Analysis: Scottish Government must release legal advice around Alex Salmond inquiry
We now know one side of the story in regards to the £500,000 judicial review.
Emails, released as part of the Salmond inquiry, include aspects of the former first minister’s evidence produced for the judicial review and underline why Alex Salmond was so confident of a legal victory.
It is clear the former first minister’s lawyers viewed the process as being dogged with problems with accusations of unfairness and competency, and even if they were exaggerated in an attempt to protect their client’s reputation during correspondence, they ultimately proved to be at least partially well-founded.
What is striking throughout the emails is the Scottish Government’s either deliberate obfuscation or fundamental legal incompetence in responding to the queries.
Whatever the legal merit of the specifics, the decision to reject independent arbitration – where a retired judge or similarly qualified legal expert would have solved the disputes that became the heart of the judicial review case – seems bizarre.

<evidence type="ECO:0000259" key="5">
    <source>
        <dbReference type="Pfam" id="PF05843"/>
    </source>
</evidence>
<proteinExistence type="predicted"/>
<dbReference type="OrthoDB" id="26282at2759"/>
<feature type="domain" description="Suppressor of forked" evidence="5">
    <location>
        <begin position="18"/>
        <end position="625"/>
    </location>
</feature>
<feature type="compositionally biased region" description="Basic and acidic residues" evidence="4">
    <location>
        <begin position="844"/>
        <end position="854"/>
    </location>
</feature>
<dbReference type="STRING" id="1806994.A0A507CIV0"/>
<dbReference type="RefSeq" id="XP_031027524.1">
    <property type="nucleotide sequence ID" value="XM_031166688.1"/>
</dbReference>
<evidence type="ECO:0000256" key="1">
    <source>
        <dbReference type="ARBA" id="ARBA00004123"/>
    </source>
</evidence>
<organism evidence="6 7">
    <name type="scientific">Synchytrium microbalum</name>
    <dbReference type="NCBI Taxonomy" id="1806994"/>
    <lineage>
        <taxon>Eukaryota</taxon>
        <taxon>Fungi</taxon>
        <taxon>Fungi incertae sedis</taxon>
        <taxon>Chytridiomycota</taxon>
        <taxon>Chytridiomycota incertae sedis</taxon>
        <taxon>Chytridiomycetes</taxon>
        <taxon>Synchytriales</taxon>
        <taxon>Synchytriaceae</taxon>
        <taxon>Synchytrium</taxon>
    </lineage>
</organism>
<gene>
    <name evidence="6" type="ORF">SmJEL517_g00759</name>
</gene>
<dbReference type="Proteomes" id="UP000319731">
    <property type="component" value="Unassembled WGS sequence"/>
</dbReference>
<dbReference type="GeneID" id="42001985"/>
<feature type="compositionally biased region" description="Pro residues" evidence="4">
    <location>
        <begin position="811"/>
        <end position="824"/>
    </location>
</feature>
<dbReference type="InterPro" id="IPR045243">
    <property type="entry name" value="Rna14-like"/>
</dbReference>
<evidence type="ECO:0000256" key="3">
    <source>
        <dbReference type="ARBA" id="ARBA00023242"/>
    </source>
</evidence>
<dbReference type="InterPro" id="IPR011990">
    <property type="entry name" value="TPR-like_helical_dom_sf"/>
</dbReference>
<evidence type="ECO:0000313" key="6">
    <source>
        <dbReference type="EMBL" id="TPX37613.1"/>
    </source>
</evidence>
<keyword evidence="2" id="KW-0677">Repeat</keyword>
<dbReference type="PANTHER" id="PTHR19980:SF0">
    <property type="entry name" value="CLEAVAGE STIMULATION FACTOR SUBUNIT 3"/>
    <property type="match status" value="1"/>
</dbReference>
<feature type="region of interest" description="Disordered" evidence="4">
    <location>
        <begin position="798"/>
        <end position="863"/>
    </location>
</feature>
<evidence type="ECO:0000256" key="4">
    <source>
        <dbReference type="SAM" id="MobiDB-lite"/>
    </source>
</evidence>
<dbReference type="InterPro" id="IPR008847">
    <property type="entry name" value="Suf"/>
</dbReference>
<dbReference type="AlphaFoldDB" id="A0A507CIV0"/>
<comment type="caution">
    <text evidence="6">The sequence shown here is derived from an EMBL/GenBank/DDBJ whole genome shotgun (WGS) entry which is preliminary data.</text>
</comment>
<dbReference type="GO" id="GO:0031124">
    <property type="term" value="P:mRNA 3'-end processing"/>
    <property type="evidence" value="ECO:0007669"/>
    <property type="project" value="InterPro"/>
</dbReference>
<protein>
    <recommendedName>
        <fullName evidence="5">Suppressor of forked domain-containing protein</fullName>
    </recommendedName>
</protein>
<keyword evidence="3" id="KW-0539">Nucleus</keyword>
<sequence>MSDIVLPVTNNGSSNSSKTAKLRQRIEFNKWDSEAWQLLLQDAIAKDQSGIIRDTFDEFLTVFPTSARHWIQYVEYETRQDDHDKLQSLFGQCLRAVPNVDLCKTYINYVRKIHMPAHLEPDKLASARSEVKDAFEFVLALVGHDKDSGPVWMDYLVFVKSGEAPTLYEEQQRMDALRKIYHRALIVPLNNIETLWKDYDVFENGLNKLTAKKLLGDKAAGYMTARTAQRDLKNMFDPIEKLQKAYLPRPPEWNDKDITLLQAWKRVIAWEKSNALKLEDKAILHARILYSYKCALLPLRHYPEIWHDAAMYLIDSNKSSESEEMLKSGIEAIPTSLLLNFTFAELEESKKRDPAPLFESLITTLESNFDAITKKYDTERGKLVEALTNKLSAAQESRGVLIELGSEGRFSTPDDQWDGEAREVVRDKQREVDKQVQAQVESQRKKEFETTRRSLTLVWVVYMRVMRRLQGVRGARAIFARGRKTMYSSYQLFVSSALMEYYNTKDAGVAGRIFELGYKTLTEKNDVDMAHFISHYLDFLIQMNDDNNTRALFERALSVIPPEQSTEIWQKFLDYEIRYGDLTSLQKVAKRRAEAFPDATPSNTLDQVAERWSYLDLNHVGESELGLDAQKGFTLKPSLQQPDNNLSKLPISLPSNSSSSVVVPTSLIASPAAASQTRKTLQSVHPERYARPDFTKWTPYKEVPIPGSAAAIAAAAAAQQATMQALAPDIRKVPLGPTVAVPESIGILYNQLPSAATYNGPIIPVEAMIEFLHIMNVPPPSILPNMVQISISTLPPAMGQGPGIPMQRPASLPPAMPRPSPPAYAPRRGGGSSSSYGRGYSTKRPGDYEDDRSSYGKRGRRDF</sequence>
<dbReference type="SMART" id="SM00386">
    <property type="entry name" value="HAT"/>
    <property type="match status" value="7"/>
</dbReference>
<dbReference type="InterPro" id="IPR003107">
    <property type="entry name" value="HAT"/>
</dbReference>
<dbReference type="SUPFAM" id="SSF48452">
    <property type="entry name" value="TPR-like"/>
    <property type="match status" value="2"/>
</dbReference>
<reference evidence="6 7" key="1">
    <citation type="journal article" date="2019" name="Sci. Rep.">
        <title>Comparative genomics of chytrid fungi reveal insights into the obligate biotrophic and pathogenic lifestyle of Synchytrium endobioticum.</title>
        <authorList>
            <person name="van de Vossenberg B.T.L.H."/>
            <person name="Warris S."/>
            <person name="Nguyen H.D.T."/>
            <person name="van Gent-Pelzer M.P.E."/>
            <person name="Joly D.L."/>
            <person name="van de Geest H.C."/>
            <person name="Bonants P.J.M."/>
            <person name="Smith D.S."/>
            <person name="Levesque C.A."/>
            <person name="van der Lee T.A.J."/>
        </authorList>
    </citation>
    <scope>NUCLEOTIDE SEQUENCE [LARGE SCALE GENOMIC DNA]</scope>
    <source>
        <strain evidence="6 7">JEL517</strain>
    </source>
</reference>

Why was the Scottish Government so confident it was right? Presumably their own correspondence with Mr Salmond’s legal team set out their own legal viewpoint on the issues raised, but that is being kept secret.
If they didn’t, why do the quoted sections of the emails from the Scottish Government paint a picture of an uncertain institution failing to see the wood for the trees in relation to the problems its own procedure had created?
And why, after failing to respond to legal points which they were explicitly warned would lead to judicial review action, did they reject the opportunity to avoid such a public dispute with arbitration?
The released emails may only be one side of the story, and they should be taken with a pinch of salt, but it is hard to disagree with the solicitors from Levy and McRae when they state they “fail to see the logic” of rejecting arbitration.
There is now no excuse and frankly no benefit for the Scottish Government to continue to refuse to release its legal advice.
Continued secrecy offers no answers to critics or the inquiry and will provide opportunity for conspiracy accusations to grow, rather than dissipate.
Surely a publicly admitted cock-up, rather than secretive denials, would be preferable?